-By Michael Peltier

September 27, 2012- Voter protection groups said on Thursday Florida election officials had reneged on an agreement to ease up on efforts to purge non-U.S. citizens from voter rolls and accused the Republican-led administration of trying to intimidate voters.

Earlier this month, voting groups had dropped a legal challenge to a state purge of voter lists after Florida election officials said they had greatly reduced the number of potentially ineligible voters due to errors on an original list.

But on Wednesday, Department of State officials sent a new list of 198 names to county election supervisors culled from a Department of Homeland Security's database that tracks residency status.

The new purge effort was "not within the spirit of our agreement," said Katherine Culliton-Gonzalez, director of voter protection for Advancement Project, a Washington D.C.-based racial justice advocacy group. "It creates intimidation and confusion and the state knows very well this is going to get some eligible voters."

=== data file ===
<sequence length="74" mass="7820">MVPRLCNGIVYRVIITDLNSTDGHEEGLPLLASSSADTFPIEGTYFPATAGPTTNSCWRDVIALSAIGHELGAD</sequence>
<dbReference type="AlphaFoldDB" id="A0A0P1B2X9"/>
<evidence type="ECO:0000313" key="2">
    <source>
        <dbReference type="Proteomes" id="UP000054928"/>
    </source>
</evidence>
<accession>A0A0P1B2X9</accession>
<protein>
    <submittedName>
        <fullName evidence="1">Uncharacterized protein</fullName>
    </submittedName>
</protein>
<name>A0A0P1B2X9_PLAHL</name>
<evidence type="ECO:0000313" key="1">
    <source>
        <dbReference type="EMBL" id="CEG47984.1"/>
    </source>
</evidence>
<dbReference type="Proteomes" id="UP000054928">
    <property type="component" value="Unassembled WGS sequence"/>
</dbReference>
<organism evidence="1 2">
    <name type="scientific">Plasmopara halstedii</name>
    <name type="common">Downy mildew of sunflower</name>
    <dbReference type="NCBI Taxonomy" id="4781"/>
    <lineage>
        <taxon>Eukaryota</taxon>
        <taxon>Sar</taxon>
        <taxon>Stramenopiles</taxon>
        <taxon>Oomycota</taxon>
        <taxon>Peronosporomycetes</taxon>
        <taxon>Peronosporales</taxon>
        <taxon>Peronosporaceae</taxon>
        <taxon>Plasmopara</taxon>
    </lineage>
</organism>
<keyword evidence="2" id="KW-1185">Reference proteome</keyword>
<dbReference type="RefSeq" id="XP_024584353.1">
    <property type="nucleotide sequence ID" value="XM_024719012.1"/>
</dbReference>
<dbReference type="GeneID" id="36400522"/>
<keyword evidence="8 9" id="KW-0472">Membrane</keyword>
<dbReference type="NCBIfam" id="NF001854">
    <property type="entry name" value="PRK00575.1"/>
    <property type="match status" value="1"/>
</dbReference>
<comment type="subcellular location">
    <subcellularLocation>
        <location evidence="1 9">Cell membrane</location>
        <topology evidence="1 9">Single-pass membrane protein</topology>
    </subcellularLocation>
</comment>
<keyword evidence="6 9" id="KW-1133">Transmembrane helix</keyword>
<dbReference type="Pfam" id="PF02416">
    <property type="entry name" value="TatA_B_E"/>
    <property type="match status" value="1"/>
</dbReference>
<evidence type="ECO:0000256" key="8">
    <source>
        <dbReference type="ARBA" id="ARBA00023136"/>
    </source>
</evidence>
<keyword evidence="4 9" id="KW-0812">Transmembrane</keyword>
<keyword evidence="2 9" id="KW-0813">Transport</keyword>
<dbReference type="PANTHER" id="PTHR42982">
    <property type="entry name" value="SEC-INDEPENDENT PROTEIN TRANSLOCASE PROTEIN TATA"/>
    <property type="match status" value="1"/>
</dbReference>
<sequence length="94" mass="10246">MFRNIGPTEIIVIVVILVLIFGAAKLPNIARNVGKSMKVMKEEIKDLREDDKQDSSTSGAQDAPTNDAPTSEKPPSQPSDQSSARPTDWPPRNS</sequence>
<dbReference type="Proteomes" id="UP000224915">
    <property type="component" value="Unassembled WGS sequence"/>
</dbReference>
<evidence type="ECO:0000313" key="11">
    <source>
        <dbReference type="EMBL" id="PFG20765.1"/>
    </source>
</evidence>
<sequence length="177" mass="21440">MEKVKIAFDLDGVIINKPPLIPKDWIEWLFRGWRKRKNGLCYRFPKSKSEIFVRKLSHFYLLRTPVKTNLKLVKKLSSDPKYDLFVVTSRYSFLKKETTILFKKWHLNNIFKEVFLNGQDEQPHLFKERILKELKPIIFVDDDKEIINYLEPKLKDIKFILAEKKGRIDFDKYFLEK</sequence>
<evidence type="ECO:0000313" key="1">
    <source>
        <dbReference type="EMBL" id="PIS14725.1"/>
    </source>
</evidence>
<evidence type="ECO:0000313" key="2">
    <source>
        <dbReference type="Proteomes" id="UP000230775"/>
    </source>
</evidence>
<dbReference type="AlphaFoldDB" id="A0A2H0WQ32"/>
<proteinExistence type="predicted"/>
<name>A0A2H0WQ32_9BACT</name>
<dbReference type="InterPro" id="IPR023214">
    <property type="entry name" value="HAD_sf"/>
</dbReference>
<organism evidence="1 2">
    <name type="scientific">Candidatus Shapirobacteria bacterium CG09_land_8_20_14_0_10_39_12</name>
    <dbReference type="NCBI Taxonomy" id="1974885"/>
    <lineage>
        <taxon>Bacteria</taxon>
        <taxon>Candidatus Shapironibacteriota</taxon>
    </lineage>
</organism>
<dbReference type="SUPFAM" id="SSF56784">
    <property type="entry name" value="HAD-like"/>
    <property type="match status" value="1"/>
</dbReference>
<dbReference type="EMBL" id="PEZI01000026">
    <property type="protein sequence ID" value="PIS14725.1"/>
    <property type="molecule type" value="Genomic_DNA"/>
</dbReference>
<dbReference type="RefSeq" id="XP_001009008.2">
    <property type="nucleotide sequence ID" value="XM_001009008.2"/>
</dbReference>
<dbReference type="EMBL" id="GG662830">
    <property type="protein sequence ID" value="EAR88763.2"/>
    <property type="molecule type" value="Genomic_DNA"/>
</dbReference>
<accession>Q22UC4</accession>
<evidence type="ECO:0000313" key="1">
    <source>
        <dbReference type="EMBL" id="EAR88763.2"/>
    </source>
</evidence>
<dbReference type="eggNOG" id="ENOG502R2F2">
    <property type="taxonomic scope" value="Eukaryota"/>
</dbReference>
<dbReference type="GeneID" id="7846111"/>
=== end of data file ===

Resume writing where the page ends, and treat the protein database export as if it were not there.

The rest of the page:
The move was the latest in a series of complex developments on voter registration in the key battleground state of Florida, the state which famously decided the 2000 election in which George W. Bush beat Democrat Al Gore after a legal battle over Florida's results that went to the Supreme Court.

Advocacy groups say the push to purge the voter rolls of non-citizens is a thinly veiled attempt to disqualify and intimidate Hispanic and African-American voters, as well as other recent immigrants, who tend to vote for Democratic candidates.

Florida is among a handful of Republican-led states that have passed laws in recent years to tighten voter requirements.



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